Want to experience Rome from a different point of view and keep you kids engaged? Are you ready to relive the ancient splendours of the Circus Maximus in Rome during the Imperial Age through a stunning virtual experience?
A place of entertainment and an incomparable landmark, the Circus Maximus comes back to life thanks to an innovative project based on augmented (AR) and virtual reality (VR) that will grant visitors to see the building in its maximum magnificence.
The Circo Massimo Experience will finally enable visitors to see life as it was in those days with all the people strolling around the stands of food, yelling at the chariots during a race. The experience is set in a 40-minute walking itinerary divided in eight stops: the ancient valley and the origins of the Circus, the Circus from Julius Caesar to Trajan, the Circus in the Imperial Age, the Cavea, the Arch of Titus, the Botteghe (tabernae), the Circus in the Medieval and Modern Age and finally “One day at the Circus”.
Table of Contents
THE VALLEY AND THE ORIGINS OF THE CIRCUS
The immersive experience begins with the presentation of the Valle Murcia located between the Palatine and Aventine hills. In the early days, the valley was a meeting place for the different populations that inhabited the area, as well as it was a home to several religious cults.
THE CIRCUS FROM JULIUS CAESAR TO TRAJAN
The journey continues with the transformations of the Circus from the first century BC to the first century AD. The early works were set under Julius Caesar and Augustus, who conceived the Circus as a monumental structure separated from the other buildings of the Valley. Internally it was divided into three sectors: the lower one in masonry and the other two in wood. The presence of wooden seats was often cause of devastating fires, such as that of 64 AD which originated from one of the shops in the Circus. At the beginning of the first century, the Emperor Trajan rebuilt the building entirely in masonry. The structures that are still visible today belong to that phase.
THE CIRCUS IN THE IMPERIAL AGE
The Circus Maximus reached the peak of its splendour in the imperial age. The building enriched with various elements belonging to religious and mystical worlds, linked to the agricultural festivities of the origins and the cycle of the seasons. In addition to the chariot races, which were the most important and most frequent events taking place in the Circus, it was also possible to watch other types of shows, such as the hunting with exotic animals.
The Circus presented on one side the Càrceres (the starting stalls of the wagons), while the other three sides constituted the Càvea, the tiers. Spectators took place in different sectors depending on their social class. With its articulated structure, the Circus was certainly a unique monument of its kind, an immense scenic building created to amaze people from all over the Empire.
THE ARCH OF TITUS
The imposing Arco, dedicated in 81 AD by the Senate and the Roman people to the Emperor Flavius to celebrate his conquest of Jerusalem in 70 AD, will be visible in all its ancient splendour. A triumphal procession in honour of the generals and the victorious Emperor was set: it started from Campo Marzio, entered the parade in the Circus Maximus and, passing under the Arch, headed for the temple of Giove Capitolino, on the Capitoline Hill. Symbol of triumph and victory, about 20 meters high and with three arches, the Arch was surmounted by a large bronze quadriga led by the Emperor himself.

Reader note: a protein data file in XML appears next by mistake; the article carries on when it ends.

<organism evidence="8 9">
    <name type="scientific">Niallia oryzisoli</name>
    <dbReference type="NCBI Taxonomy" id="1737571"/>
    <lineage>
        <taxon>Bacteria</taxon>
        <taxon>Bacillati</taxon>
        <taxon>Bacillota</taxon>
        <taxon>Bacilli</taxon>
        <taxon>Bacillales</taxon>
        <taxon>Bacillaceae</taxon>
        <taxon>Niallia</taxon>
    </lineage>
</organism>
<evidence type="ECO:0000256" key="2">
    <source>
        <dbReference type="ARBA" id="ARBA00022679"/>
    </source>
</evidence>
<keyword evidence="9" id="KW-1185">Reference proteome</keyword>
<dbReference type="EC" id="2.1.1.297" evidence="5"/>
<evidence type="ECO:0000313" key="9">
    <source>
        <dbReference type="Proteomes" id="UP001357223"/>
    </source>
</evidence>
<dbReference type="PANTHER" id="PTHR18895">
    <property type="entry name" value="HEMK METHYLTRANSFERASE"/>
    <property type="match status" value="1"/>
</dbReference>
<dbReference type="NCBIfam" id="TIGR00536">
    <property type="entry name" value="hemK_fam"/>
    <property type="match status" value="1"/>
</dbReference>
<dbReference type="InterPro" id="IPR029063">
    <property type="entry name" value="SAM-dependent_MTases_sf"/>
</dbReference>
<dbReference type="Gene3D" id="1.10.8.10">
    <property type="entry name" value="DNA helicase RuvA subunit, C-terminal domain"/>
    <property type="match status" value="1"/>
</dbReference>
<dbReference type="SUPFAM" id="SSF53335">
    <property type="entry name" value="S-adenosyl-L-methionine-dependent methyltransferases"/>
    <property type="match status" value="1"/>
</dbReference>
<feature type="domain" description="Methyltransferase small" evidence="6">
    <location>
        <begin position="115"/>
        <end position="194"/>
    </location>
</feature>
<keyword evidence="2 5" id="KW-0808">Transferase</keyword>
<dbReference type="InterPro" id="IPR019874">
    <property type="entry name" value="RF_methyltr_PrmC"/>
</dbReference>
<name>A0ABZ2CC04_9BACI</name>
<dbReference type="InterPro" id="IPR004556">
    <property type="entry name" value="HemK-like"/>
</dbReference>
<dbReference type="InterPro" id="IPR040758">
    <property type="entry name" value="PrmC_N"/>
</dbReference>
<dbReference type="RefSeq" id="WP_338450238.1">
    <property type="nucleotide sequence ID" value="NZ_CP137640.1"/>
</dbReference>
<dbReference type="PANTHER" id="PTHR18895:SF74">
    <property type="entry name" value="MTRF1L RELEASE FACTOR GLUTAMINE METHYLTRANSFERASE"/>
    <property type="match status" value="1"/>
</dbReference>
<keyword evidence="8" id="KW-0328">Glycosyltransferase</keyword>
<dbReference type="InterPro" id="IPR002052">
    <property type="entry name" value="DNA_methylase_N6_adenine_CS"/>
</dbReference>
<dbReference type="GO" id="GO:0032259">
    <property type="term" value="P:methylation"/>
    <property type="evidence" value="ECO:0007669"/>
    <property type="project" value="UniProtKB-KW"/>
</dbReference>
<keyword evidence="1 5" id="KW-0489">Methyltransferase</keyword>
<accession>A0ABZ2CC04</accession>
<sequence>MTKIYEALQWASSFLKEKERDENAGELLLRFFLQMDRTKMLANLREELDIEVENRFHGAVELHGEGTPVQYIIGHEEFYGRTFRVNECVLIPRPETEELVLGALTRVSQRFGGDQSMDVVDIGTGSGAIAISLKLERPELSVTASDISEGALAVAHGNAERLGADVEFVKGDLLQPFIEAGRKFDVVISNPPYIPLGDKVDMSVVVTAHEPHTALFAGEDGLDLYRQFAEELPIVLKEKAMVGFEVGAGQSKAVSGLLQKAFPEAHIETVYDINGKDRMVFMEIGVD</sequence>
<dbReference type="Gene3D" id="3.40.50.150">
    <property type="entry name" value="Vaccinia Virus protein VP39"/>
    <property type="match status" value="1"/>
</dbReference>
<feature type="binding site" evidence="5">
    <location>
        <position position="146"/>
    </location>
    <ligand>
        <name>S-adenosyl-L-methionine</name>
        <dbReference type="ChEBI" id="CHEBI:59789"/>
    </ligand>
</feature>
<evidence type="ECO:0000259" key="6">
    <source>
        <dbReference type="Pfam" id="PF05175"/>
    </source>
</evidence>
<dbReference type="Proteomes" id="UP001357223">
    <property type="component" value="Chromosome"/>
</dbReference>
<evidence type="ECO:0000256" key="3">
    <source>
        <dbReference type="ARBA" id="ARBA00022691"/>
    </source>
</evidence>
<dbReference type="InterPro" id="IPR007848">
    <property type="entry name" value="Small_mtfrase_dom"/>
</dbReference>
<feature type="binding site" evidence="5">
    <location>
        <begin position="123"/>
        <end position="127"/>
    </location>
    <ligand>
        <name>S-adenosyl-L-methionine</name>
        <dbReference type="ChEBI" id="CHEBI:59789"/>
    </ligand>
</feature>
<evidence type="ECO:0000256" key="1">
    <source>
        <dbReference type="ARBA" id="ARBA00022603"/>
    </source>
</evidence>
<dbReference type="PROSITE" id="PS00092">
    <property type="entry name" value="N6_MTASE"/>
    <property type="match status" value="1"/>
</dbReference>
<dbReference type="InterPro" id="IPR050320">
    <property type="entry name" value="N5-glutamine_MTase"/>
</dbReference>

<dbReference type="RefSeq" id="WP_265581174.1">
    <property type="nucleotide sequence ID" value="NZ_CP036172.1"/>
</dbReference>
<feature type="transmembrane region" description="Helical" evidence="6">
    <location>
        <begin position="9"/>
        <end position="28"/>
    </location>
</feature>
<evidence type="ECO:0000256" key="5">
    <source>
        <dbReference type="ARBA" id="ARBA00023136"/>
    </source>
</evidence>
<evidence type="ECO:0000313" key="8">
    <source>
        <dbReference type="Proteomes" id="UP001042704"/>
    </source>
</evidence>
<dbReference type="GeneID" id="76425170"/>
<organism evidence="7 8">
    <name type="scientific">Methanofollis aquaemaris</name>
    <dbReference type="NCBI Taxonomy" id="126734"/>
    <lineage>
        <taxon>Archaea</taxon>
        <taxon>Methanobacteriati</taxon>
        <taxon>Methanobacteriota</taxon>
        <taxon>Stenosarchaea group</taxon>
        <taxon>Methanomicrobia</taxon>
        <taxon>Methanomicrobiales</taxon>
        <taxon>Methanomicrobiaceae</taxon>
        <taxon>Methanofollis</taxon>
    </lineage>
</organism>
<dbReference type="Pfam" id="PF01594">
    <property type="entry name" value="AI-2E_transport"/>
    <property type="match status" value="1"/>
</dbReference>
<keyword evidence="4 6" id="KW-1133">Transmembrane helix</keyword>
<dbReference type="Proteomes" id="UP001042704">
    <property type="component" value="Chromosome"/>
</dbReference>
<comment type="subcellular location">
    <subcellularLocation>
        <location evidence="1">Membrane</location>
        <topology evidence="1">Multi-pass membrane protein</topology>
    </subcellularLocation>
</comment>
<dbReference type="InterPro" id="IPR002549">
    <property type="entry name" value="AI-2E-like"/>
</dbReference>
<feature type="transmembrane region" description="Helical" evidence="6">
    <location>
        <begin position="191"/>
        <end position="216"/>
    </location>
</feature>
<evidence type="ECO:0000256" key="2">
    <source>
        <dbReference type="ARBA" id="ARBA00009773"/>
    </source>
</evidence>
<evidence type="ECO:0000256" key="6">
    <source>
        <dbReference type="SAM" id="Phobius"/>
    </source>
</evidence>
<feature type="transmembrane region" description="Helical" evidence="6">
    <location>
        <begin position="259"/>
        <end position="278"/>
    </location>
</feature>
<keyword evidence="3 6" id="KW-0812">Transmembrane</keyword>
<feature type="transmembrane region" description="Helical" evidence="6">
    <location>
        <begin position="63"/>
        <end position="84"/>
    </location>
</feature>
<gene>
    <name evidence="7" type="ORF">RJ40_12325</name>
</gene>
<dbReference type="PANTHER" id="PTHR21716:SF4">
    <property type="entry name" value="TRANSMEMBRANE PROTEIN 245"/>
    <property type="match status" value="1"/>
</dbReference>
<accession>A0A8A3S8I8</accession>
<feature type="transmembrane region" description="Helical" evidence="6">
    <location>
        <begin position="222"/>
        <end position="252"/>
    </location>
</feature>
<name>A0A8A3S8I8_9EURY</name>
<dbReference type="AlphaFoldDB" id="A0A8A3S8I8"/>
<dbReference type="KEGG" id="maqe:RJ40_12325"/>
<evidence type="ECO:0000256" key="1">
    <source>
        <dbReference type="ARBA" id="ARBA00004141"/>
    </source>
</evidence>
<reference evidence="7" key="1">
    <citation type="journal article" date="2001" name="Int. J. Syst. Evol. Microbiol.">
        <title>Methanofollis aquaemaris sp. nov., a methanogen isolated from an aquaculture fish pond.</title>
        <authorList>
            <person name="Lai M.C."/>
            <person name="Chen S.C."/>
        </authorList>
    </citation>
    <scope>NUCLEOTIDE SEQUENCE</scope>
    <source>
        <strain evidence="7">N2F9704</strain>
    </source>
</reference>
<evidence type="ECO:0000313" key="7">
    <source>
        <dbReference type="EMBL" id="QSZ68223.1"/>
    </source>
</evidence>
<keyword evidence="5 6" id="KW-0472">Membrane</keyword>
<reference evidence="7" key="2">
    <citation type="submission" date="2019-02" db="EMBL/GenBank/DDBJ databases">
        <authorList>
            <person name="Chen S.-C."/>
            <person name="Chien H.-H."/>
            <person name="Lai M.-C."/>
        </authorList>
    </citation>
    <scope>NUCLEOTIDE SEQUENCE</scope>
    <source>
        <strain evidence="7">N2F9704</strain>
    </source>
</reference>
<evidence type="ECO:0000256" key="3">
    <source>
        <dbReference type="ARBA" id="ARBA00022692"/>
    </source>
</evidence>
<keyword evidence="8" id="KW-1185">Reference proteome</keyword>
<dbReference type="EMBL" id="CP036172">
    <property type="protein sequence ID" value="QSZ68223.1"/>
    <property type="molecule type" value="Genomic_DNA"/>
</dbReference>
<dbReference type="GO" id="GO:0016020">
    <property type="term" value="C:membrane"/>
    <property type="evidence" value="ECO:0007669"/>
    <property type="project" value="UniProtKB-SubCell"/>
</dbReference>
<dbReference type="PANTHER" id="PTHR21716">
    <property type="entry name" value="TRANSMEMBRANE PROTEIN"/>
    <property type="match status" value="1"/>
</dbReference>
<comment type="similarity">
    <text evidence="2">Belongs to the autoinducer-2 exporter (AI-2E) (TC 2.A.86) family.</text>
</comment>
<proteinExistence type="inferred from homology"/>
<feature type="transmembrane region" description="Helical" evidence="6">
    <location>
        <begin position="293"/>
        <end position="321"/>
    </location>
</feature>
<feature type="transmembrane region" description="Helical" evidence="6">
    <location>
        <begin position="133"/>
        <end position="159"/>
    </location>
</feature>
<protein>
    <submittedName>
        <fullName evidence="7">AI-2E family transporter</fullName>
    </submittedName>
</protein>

THE WORKSHOPS (TABERNAE)
In the outer belt of the Circus there were several shops called tabernae, very popular inns indeed.
THE CIRCUS IN THE MEDIEVAL AND MODERN AGE
The penultimate stage of the journey will allow visitors to immerse themselves in the transformations that interested the area of the Circus Maximus from the Middle Ages to the first half of the twentieth century. The last races in the Circus took place in the first half of the 6th century AD, then the area was filled with sediments and from the 8th century it was crossed by several waterways. The construction of the Torre della Moletta, a medieval defensive building, dates back to the 12th century. In the 1600s, the Aventine hill housed the Jewish Cemetery whose cypresses, still today, indicate its ancient location.
In 1854, the Anglo-Roman Gas Lighting Company built the first gas production plant for public lighting. The factory occupied about two thirds of the area. In the first decades of the 1900s, the Gazometers were transferred and the entire area was reclaimed: between 1928 and 1936, some sectors of the ancient Circus were dug and partly restored, but the presence of groundwater did not allow the completion of the works.
In 1936, the area of the Circus Maximus was granted to the National Fascist Party, which began to use it as an exhibition space, building impressive pavilions and also creating a real bathhouse consisting of three swimming pools dismantled in 1940 due to the beginning of the Second World War.
A unique experience for the whole family that should not be missed!
CIRCO MASSIMO EXPERIENCE
23TH MAY – 31ST DECEMBER 2019
CIRCO MASSIMO – VIALE AVENTINO (ROME)
From Tuesday through Sunday, from 9.30 am to 7 pm (Apr/Oct) – 9.30am to 4.30pm (Nov/Mar)
24th and 31st December: 9.30 a.m. – 2.00 p.m.
Last admission: one hour before closing time.
Closed every Mondays, 25th December, 1st January, 1st May
For further info please visit the official website of the event